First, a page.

This video shows how Cobalt Strike and Hancitor C2 traffic can be detected using CapLoader.
I bet you’re going:
😱 OMG he’s analyzing Windows malware on a Windows PC!!!
Relax, I know what I’m doing. I have also taken the precaution of analyzing the PCAP file in a Windows Sandbox, which just takes a couple of seconds to deploy and run.
The capture file I’m looking at is called “2021-05-13-Hancitor-traffic-with-Ficker-Stealer-and-Cobalt-Strike.pcap” and can be downloaded from here: https://malware-traffic-analysis.net/2021/05/13/index.html
CapLoader’s Services tab shows us that the connections to TCP 80 and 443 on
CapLoader uses machine learning to identify the application layer protocol based on the behavior of the traffic, not the port number. This means that there can be false positives, i.e. the protocol classification that CapLoader gives a flow or service might be wrong. It is more common, however, for CapLoader to yield false negatives, which means that it can't identify the protocol. The detection of Cobalt Strike inside of HTTP and SSL traffic was recently introduced in the latest 1.9 release of CapLoader. I expected this feature to detect Cobalt Strike traffic in HTTP, but I was delighted to see that CapLoader often detects even TLS encrypted Cobalt Strike beaconing with really good precision!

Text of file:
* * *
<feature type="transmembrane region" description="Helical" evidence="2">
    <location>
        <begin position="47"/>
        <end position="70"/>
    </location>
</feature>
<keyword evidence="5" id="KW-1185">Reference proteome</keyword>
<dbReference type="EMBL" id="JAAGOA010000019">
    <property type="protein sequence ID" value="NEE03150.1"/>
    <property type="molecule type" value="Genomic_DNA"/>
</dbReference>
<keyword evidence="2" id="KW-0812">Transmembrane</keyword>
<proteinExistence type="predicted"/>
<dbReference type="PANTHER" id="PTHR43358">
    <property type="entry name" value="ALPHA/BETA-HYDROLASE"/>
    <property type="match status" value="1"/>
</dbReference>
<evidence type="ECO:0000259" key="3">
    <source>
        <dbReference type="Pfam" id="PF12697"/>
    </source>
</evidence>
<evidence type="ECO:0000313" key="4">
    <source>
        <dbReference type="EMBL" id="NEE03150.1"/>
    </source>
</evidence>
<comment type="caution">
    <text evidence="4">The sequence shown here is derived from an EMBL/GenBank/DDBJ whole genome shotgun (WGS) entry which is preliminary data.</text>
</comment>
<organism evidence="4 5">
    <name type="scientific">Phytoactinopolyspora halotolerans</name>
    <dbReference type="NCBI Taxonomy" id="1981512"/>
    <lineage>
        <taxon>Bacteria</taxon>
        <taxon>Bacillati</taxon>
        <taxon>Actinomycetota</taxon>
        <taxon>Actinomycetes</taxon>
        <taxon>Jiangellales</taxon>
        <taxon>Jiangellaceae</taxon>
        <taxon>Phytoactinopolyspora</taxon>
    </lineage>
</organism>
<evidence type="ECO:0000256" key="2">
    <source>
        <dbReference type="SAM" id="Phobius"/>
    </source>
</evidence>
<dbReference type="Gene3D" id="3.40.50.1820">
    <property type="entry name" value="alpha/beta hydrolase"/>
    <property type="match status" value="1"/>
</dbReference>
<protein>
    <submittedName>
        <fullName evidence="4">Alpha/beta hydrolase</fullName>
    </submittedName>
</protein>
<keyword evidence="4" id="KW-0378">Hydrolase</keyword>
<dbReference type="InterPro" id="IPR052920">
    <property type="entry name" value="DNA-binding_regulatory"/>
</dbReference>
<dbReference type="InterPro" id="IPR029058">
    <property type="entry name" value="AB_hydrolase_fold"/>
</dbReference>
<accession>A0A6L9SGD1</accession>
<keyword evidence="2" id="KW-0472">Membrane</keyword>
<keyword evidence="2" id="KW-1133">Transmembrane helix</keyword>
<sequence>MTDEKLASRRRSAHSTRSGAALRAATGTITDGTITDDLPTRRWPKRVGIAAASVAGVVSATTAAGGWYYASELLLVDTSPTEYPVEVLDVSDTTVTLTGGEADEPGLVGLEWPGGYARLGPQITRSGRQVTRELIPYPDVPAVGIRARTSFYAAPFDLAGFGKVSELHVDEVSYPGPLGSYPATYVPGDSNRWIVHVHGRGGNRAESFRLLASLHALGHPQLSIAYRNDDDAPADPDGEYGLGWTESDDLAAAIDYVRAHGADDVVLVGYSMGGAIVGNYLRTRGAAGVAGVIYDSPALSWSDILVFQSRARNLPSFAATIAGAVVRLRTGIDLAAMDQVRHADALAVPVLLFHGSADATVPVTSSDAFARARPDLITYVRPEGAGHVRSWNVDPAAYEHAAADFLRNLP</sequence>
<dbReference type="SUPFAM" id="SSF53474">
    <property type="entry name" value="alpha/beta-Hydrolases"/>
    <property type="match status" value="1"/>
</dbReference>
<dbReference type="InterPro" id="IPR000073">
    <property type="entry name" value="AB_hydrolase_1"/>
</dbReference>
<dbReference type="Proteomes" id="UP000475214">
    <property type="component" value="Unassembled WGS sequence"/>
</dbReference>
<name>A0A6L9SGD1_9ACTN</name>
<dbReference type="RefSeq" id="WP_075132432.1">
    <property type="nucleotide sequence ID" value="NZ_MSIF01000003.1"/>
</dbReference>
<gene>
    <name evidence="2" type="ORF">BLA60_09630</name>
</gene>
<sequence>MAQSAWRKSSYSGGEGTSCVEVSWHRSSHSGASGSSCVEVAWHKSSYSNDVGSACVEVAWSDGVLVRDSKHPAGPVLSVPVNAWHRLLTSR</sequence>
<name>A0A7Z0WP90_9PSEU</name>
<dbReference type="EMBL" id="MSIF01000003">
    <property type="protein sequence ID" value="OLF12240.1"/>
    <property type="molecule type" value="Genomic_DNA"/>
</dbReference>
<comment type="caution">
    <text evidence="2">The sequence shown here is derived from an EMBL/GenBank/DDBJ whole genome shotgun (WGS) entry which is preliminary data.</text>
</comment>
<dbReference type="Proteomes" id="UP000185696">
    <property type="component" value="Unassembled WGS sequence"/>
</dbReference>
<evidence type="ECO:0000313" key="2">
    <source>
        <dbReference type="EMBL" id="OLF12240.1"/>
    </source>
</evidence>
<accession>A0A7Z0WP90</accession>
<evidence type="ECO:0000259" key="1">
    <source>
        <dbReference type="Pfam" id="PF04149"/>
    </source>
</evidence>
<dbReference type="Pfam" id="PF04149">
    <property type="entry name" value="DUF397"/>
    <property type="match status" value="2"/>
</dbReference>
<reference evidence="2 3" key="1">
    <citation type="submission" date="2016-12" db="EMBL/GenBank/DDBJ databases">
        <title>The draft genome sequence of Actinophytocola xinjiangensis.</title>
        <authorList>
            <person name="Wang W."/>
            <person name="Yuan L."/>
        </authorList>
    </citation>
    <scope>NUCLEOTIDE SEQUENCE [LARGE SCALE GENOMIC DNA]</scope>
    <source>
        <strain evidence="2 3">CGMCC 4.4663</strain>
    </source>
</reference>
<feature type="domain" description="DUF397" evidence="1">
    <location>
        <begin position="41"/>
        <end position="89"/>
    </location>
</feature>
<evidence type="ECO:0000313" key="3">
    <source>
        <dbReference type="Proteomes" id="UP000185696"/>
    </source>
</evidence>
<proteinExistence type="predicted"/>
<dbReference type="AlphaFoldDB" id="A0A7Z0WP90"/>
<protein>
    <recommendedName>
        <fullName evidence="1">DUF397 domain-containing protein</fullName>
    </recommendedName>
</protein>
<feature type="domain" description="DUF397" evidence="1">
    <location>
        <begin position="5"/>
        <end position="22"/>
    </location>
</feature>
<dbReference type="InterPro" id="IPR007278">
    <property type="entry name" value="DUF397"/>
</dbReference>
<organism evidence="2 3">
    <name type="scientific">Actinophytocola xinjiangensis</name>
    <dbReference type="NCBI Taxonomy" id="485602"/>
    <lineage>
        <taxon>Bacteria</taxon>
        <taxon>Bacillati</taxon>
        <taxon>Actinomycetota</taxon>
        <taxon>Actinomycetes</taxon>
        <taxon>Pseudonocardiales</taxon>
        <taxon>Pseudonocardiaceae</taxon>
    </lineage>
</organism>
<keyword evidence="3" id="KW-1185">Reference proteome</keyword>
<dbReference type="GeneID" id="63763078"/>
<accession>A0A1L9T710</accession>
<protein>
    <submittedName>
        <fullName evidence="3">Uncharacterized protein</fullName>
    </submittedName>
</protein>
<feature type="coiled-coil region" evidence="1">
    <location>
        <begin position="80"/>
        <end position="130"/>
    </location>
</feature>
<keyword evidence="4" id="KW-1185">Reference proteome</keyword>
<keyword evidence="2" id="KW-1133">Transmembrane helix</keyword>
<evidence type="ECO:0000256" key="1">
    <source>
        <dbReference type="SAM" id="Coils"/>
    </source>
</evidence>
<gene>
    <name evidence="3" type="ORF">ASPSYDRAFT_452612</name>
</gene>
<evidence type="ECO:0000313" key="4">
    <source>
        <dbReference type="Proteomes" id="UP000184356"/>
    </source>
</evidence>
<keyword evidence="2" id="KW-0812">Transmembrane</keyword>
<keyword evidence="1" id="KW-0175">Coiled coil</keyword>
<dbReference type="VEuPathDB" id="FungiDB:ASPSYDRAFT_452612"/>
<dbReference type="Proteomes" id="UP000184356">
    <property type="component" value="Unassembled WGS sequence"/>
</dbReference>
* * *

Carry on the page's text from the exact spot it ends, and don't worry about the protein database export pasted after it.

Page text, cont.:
The output from Didier’s 7868.py tool looks something like this:
As you can see, it uses HTTP for transport with a “sleeptime” of 1 minute (60000 ms) and
Network Forensics Training
Are you interested in learning more about how to analyze network traffic from Cobalt Strike and other backdoors, malware and hacker tools? Then take a look at the live online network forensics classes I will be teaching in September and October!
Posted by Erik Hjelmvik on Monday, 31 May 2021 08:30:00 (UTC/GMT)